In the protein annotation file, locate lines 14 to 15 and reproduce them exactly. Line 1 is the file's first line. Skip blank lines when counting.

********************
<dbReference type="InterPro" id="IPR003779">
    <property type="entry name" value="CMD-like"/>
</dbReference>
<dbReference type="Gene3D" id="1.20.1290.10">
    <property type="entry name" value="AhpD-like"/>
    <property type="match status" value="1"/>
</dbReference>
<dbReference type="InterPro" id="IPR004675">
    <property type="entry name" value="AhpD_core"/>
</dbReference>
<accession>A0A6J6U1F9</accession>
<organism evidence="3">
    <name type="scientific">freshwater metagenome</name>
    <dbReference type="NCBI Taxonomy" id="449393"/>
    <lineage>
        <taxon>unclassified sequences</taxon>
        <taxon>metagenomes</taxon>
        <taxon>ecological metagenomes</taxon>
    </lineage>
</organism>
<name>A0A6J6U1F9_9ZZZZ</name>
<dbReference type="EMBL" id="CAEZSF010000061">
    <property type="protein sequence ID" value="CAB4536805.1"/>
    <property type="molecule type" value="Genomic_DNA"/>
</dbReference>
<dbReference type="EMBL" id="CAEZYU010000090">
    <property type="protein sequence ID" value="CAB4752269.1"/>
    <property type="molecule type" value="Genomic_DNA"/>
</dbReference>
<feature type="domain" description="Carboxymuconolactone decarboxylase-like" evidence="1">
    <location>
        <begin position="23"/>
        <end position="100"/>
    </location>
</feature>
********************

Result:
    <dbReference type="NCBI Taxonomy" id="449393"/>
    <lineage>